Basically, many different graphs can be produced from hourly weather data sets. Of initial importance, however, is the visualisation of both seasonal and diurnal trends in the data. These can be displayed by graphing weeks of the year in one direction, in this case the X axis, and hours of the day along the adjacent Y axis. Variations in level within the selected data is then displayed using a colour intensity and, in the case of the three-dimensional graphs used here, as a displacement in the Z axis.
The above graph shows an example plot of annual temperature data, displayed as weekly averages. This plot clearly shows the traditional 'saddle' shape characteristic of climates in the southern hemisphere with a significant seasonal variation in temperature. The plot also shows daily or diurnal temperature variation along the 'Hours' axis. In this case the lowest temperatures in January (weeks 1 to 4) occur early in the morning but rise to almost 40°C at midday and in the early afternoon.
These graphs can be used to display annual temperature, humidity, solar radiation, wind speed and rainfall. The table below provides links to a range of different climate data sets displayed in this format. It might be useful to browse through several of them simply to get an idea of the major patterns visible in this type of graph. For a more lengthy comparison of climates using these graphs, see also the Climates of Western Australia topic.
EXAMPLE 3D CLIMATE DATA SETS
- Alice Springs (Australia)
- London (England)
- Athens (Greece)
- Moscow (Russia)
- Copenhagen (Denmark)
- New York (USA)
- Glasgow (Scotland)
- Nairobi (Kenya)
- Hong Kong (China)
- Rome (Italy)
- Houston (USA)
- Kuching (Malaysia)
- Toronto (Canada)
Linear Hourly Plots
The same data as displayed above can also be plotted as a 2D linear graph. Whilst this form shows the range of diurnal variation, it does not illustrate the diurnal patterns present in the data in the same way the 3D graph does.
The three lines running through the data simply show the average maximum, the overall average and the average minimum value. These graphs can be used to show temperature, humidity, solar radiation, wind speed and rainfall.
You can use the interactive image below to compare the annual temperature characteristics of a range of different locations.
Select Location: :: Alice Springs, Australia :: Kuching, Malaysia :: Nairobi, Kenya :: Houston, USA :: New York, USA :: London, UK
Hourly wind direction can also be displayed, if it is present in the data. For a more detailed description of this chart, see the wind direction topic.
Given hourly values for temperature and relative humidity, it is possible to plot their distribution on the Psychrometric Chart. This is very useful as it clearly shows the range of conditions to be accommodated within that climate. Once plotted, a range of information can be overlayed on the chart. The chart below, for example, shows the areas most suitable for different cooling strategies.
Much work has been done by a number of researchers relating comfort parameters on the Psychrometric Chart. The result is that the comfort effects of a wide range of passive and active design techniques can be calculated via psychrometrics. This is discussed in detail in the passive design strategies topic.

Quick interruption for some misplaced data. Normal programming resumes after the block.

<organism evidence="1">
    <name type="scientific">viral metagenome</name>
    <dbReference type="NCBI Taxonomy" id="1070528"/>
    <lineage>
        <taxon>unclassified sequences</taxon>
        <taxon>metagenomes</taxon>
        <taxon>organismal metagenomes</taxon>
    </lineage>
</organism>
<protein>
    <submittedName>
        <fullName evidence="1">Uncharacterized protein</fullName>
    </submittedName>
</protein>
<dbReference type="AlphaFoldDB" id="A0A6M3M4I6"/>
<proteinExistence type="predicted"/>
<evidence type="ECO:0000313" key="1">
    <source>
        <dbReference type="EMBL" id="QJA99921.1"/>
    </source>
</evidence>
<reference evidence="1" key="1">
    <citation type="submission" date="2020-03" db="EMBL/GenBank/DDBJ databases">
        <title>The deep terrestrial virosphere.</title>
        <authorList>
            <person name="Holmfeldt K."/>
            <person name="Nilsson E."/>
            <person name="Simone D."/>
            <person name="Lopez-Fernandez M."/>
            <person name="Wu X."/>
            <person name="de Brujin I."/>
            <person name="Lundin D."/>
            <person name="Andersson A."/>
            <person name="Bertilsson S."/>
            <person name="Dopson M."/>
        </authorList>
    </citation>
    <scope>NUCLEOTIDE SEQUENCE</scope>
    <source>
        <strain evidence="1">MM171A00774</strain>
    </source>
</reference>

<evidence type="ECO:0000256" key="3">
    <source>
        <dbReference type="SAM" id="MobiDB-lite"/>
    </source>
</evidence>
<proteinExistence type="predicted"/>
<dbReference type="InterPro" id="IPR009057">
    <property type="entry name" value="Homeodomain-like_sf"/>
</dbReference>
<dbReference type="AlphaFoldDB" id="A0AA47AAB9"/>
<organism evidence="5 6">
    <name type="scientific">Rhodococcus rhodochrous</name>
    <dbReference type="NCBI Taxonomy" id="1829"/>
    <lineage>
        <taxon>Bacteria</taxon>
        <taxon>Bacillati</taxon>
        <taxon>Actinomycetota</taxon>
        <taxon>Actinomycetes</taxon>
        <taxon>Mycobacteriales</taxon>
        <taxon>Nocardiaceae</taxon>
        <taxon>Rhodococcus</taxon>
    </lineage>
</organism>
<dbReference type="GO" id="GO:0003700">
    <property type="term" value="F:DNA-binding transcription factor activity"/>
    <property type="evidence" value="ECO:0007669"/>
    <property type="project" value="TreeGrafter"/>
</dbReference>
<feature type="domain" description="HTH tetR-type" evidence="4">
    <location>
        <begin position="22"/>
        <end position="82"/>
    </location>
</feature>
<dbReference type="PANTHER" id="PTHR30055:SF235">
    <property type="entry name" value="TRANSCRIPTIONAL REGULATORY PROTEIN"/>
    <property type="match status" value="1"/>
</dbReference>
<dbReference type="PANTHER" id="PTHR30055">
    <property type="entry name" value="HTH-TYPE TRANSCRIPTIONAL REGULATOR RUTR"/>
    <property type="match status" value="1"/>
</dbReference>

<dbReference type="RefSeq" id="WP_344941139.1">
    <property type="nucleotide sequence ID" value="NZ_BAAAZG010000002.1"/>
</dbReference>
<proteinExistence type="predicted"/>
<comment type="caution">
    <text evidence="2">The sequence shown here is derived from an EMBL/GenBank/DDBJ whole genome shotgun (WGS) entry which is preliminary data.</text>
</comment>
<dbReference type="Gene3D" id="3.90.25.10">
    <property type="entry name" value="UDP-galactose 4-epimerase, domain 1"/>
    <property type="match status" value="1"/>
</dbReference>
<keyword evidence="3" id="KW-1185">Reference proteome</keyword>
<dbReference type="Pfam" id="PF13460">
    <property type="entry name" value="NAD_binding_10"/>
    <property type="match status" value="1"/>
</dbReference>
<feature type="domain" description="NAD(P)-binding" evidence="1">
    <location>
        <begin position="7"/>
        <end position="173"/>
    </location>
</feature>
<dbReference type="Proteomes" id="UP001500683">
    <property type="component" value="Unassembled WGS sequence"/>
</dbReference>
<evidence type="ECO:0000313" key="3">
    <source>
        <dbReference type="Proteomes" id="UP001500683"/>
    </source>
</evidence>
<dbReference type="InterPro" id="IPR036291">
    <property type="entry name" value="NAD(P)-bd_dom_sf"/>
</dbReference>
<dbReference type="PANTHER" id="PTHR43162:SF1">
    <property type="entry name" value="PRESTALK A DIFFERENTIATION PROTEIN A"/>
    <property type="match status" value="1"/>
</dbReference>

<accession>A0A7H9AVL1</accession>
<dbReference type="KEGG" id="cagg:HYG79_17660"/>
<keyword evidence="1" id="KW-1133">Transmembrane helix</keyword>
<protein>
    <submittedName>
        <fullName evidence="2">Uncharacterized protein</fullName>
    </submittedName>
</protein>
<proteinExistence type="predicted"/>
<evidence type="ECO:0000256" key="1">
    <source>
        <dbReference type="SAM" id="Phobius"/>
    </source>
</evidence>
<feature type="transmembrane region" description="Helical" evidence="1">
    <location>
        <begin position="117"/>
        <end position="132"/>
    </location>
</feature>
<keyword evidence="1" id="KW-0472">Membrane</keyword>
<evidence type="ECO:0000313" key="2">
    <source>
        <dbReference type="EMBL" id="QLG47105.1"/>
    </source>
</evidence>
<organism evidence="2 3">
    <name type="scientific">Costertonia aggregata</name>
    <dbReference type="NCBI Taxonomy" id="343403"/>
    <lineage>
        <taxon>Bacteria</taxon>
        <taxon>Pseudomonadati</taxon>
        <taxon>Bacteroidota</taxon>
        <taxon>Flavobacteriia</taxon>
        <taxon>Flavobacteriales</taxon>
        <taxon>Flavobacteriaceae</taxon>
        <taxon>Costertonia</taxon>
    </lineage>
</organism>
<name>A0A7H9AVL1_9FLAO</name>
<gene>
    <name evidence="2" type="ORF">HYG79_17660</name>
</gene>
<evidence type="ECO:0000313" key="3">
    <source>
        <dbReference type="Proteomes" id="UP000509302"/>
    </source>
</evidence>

It is always useful to see the variation in Sun position throughout the year in order to appreciate the need for shading. A sun-path diagram can be generated for any location from its latitude, longitude and time-zone. Of more importance, however, is the ability to relate aspects of the climate data to the position of the Sun, to see where the Sun is when it is the hottest or during the strongest winds, etc.
Additionally, the effects of orientation on incident solar radiation are also very important at a pre-design phase. Given hourly data for both direct and indirect solar radiation, it is a relatively simply matter to determine total annual solar collection. However, the design aim is slightly more complex as in most climates it is desirable to minimise solar collection during summer, when it is usually too hot anyway, and maximise it in winter to provide additional heating. To do this effectively, the seasonal variation in incident solar radiation must be visualised.
Figure 7 above shows the total daily collection of unobstructed direct and diffuse solar radiation on a 1m² vertical surface facing directly North (0.0°). The bright yellow line shows the running monthly average (±15 days) whilst the thinner olive lines show the actual daily collection, clearly highlighting the effects of variant cloud cover. The blue area represent the coldest three months whilst the red area represents the warmest three months.
In the Weather Tool, it is possible to interactively change the orientation of this surface and see the resulting solar collection in real time. This is accessed through the Solar Radiation button in the Solar Position panel.
The best orientation is the one that maximises the amount of incident energy in the blue period whilst minimising it in the red. See the optimum orientation topic for information on how this idea can be used to automatically derive the most appropriate compromise.
Wind direction can also be displayed. See the wind direction topic for a detailed discussion.